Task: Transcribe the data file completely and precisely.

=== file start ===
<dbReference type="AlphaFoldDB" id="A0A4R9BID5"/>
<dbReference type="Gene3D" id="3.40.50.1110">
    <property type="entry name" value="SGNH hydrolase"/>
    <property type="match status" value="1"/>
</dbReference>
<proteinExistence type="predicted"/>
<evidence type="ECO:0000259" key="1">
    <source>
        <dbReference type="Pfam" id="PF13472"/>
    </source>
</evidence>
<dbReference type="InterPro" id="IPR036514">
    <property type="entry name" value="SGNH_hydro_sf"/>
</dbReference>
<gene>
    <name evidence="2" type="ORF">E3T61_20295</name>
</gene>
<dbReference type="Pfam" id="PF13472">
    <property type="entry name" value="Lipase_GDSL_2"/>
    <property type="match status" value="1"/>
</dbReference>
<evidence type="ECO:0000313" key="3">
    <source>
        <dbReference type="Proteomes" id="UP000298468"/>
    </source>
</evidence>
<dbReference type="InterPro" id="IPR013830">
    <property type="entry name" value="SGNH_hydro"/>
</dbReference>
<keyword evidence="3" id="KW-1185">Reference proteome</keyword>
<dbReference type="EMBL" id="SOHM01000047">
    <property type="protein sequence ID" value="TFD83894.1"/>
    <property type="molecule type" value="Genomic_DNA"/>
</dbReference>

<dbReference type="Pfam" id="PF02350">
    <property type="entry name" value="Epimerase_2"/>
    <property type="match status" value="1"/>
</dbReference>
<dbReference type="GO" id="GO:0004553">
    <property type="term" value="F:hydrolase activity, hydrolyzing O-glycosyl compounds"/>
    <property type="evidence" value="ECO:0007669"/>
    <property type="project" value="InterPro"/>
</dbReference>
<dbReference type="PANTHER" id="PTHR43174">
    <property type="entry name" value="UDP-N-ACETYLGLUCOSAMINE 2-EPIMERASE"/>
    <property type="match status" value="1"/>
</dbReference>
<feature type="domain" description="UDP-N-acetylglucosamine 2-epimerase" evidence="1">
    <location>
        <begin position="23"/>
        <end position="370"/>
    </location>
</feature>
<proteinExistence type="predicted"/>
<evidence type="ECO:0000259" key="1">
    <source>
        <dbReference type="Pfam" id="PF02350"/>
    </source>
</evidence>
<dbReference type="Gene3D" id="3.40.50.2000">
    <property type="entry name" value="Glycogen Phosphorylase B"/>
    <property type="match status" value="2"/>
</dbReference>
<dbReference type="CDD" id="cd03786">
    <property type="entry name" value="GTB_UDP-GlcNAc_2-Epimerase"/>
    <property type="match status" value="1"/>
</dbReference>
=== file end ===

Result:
<dbReference type="AlphaFoldDB" id="A0A4R9BID5"/>
<dbReference type="Gene3D" id="3.40.50.1110">
    <property type="entry name" value="SGNH hydrolase"/>
    <property type="match status" value="1"/>
</dbReference>
<proteinExistence type="predicted"/>
<evidence type="ECO:0000259" key="1">
    <source>
        <dbReference type="Pfam" id="PF13472"/>
    </source>
</evidence>
<dbReference type="InterPro" id="IPR036514">
    <property type="entry name" value="SGNH_hydro_sf"/>
</dbReference>
<gene>
    <name evidence="2" type="ORF">E3T61_20295</name>
</gene>
<dbReference type="Pfam" id="PF13472">
    <property type="entry name" value="Lipase_GDSL_2"/>
    <property type="match status" value="1"/>
</dbReference>
<evidence type="ECO:0000313" key="3">
    <source>
        <dbReference type="Proteomes" id="UP000298468"/>
    </source>
</evidence>
<dbReference type="InterPro" id="IPR013830">
    <property type="entry name" value="SGNH_hydro"/>
</dbReference>
<keyword evidence="3" id="KW-1185">Reference proteome</keyword>
<dbReference type="EMBL" id="SOHM01000047">
    <property type="protein sequence ID" value="TFD83894.1"/>
    <property type="molecule type" value="Genomic_DNA"/>
</dbReference>

<dbReference type="Pfam" id="PF02350">
    <property type="entry name" value="Epimerase_2"/>
    <property type="match status" value="1"/>
</dbReference>
<dbReference type="GO" id="GO:0004553">
    <property type="term" value="F:hydrolase activity, hydrolyzing O-glycosyl compounds"/>
    <property type="evidence" value="ECO:0007669"/>
    <property type="project" value="InterPro"/>
</dbReference>
<dbReference type="PANTHER" id="PTHR43174">
    <property type="entry name" value="UDP-N-ACETYLGLUCOSAMINE 2-EPIMERASE"/>
    <property type="match status" value="1"/>
</dbReference>
<feature type="domain" description="UDP-N-acetylglucosamine 2-epimerase" evidence="1">
    <location>
        <begin position="23"/>
        <end position="370"/>
    </location>
</feature>
<proteinExistence type="predicted"/>
<evidence type="ECO:0000259" key="1">
    <source>
        <dbReference type="Pfam" id="PF02350"/>
    </source>
</evidence>
<dbReference type="Gene3D" id="3.40.50.2000">
    <property type="entry name" value="Glycogen Phosphorylase B"/>
    <property type="match status" value="2"/>
</dbReference>
<dbReference type="CDD" id="cd03786">
    <property type="entry name" value="GTB_UDP-GlcNAc_2-Epimerase"/>
    <property type="match status" value="1"/>
</dbReference>